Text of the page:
THE SAINT who was the inspiration behind the legend of Father Christmas is believed locally to be buried in an abbey in rural Co. Kilkenny.
St Nicholas of Myra was a Greek philanthropist living over 1,700 years ago who became famed for leaving anonymous gifts for the poor – so no prizes for guessing why he became associated with Santa.
It is said that his final resting plays lies beneath a stone slab effigy on the grounds of the medieval Jerpoint Abbey – but the truth is shrouded in mystery.
Here are seven facts about St. Nick and his Irish tomb:
Saint Nicholas was literally Santa Claus
Nikolaos of Myra was born in what is now part of Turkey over 1,700 years ago. Nikolaos inherited a large fortune upon the death of his father, but was unsure of how to use the money.
He soon decided to share his new found wealth among his community by secretly delivering presents of food, clothing and money to the people of his village.
Saint Nikolaos’s legendary habit of secret gift-giving eventually inspired the legend of Santa Claus – from the Dutch word Sinterklaas – literally meaning ‘Saint Nicholas’.
Crusaders may have robbed the bones
The bones of Saint Nicholas are believed locally in Jerpoint to have been buried under a stone slab – carved with the image of a cleric with the heads of two knights behind each shoulder.
The two knights are said to be two crusaders who, so the story goes, brought Nicholas’s remains to Ireland on their way back home from the Mediterranean.
The Normans of Kilkenny were known to be keen relic hunters and could have been in Italy – where the Saint was buried – at the time.
But that’s not the only possibility
Another story tells of a French family, the de Frainets, who removed Saint Nicholas’s remains from Turkey to Italy in 1169.
The de Frainets were Normans, and when they were forced out of Italy they took many of their relics with them back to France.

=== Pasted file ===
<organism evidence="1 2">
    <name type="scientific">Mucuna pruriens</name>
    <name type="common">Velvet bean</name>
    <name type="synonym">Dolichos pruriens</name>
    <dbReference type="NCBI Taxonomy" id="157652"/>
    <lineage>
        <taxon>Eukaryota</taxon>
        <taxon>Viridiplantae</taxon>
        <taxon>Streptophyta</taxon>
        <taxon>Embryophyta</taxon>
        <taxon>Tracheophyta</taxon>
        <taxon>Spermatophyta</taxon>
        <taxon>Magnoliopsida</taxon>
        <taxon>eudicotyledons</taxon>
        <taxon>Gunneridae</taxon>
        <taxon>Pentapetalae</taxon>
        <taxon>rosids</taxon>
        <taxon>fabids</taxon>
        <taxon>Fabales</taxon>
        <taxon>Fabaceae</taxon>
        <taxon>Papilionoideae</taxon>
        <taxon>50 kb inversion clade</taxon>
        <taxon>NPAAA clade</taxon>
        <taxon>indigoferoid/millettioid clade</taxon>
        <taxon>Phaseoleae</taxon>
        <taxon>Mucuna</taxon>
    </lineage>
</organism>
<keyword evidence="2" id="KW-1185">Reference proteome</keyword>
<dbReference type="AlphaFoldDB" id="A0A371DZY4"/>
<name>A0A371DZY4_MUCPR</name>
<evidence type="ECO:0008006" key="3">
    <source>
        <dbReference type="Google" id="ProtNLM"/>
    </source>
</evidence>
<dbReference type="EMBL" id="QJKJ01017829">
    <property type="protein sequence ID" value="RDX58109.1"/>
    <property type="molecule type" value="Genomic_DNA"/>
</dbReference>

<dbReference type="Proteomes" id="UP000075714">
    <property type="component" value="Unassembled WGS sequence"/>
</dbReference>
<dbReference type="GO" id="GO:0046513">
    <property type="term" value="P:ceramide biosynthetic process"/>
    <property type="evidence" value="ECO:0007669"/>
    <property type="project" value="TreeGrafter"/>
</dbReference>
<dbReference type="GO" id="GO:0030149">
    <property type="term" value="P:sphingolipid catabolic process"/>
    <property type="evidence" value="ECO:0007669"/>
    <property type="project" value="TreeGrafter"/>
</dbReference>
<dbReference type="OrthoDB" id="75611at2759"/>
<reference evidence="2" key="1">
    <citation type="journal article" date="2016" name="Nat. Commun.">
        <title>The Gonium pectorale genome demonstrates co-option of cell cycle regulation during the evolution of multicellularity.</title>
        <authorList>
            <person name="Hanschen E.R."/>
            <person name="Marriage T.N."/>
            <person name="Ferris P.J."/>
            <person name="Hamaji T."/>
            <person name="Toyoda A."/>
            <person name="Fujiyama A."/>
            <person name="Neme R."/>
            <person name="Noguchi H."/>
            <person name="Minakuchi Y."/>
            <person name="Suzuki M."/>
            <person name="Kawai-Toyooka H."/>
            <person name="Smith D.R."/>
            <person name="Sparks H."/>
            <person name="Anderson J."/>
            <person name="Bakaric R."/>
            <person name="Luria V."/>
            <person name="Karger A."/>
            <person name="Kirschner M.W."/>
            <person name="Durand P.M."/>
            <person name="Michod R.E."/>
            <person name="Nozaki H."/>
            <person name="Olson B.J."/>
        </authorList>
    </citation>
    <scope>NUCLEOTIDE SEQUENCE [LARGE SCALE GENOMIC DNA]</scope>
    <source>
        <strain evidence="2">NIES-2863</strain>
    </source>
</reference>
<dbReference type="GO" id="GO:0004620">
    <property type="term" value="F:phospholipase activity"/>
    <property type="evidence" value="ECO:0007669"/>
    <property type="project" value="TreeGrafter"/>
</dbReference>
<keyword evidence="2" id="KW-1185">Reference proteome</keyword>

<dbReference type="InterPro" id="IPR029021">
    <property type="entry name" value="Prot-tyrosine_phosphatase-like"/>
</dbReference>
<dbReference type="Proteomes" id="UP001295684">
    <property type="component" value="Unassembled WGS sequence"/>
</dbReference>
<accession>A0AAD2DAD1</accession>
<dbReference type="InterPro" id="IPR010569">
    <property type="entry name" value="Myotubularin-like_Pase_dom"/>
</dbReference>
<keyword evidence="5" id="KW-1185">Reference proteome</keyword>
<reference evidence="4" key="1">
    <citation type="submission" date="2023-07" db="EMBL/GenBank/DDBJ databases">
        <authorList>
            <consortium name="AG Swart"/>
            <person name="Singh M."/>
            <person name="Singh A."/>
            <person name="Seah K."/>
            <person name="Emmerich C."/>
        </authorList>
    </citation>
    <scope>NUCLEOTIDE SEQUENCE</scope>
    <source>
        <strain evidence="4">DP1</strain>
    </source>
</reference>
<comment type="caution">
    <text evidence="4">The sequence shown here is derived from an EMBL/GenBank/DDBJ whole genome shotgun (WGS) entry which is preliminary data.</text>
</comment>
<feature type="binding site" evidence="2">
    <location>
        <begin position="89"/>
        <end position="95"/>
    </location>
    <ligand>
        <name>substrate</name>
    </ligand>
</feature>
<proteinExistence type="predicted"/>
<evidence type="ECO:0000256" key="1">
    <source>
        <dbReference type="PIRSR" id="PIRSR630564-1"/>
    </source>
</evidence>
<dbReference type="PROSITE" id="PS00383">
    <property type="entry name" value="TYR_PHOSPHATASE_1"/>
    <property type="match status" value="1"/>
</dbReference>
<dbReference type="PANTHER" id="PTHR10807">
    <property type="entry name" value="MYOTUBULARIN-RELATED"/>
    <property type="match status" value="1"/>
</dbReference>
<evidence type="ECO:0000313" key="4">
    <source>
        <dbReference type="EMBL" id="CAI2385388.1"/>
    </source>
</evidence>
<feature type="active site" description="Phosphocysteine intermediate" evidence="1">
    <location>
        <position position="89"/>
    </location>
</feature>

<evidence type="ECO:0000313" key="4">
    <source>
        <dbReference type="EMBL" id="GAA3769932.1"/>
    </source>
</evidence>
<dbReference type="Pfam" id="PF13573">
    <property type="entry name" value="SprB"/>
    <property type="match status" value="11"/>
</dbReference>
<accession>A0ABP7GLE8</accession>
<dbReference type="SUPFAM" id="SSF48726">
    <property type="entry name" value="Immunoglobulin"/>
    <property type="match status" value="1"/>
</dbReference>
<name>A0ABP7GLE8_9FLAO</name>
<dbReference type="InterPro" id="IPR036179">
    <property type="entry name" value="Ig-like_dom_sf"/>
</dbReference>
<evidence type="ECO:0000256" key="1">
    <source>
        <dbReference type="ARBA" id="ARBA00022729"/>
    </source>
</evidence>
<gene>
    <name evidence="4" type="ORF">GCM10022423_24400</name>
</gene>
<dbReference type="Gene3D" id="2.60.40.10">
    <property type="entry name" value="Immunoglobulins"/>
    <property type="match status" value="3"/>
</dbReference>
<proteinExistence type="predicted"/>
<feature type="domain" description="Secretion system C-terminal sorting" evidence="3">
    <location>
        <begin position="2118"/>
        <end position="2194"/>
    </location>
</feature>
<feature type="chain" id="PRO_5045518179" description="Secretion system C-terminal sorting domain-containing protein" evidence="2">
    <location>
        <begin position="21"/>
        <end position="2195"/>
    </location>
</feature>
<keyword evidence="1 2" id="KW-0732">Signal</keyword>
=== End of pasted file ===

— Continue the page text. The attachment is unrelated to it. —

But soon enough the Normans lost power in France, and Nicholas de Frainet is said to have taken the remains to Co. Kilkenny, where the family relocated.
The tomb is located in a deserted Irish town
Jerpoint was once an important medieval town where hundreds of people lived – but now lies abandoned.
The site contains the standing remains of St Nicholas’ Church and a large tower, both of which are partly overgrown and date all the way back to the 12th century.
Saint Nicholas’s slab effigy was mysteriously moved in 1839 and has been damaged in recent years by the sudden fall of a tree.
Locals are convinced the legend is true
According to local history listed on the tomb’s official website at stnicholascenter.org, the tomb’s “unusual grave slab” presides over the bones of Saint Nicholas – which were transported from Italy back to Ireland during the crusades.
"Though the church dates from 1170, the grave slab appears to be from the 1300s. The tale tells of a band of Irish-Norman knights from Jerpoint, traveling to the Holy Land to take part in the Crusades.
“On retreat, as they headed home to Ireland, they seized St. Nicholas' remains, bringing them back to Kilkenny, where the bones were buried.”
A yearly Mass is said for the Santa
The 12th century Abbey which contains the tomb was built in dedication to the memory of Saint Nicholas – and nearby towns still host yearly masses in memory of him.
December 6 marks St Nicholas Day, a celebration of generosity and the act of gift giving to the less fortunate.
The day is celebrated in some parts of Europe by children who dress up as bishops begging alms for poor people.
The tomb is Ireland’s best-kept secret
Many locals do not even know of the existence of the tomb – let alone thousands of tourists who could be tempted to visit the mysterious place.
According to Callan Heritage Society chairman, Philip Lynch, the site of Saint Nicholas’s tomb deserves more recognition in Ireland.
“It is an amazing story and yet very few people in Ireland know about St Nicholas’s connection with this country. Every year now we get visitors to the site, but still not that many.”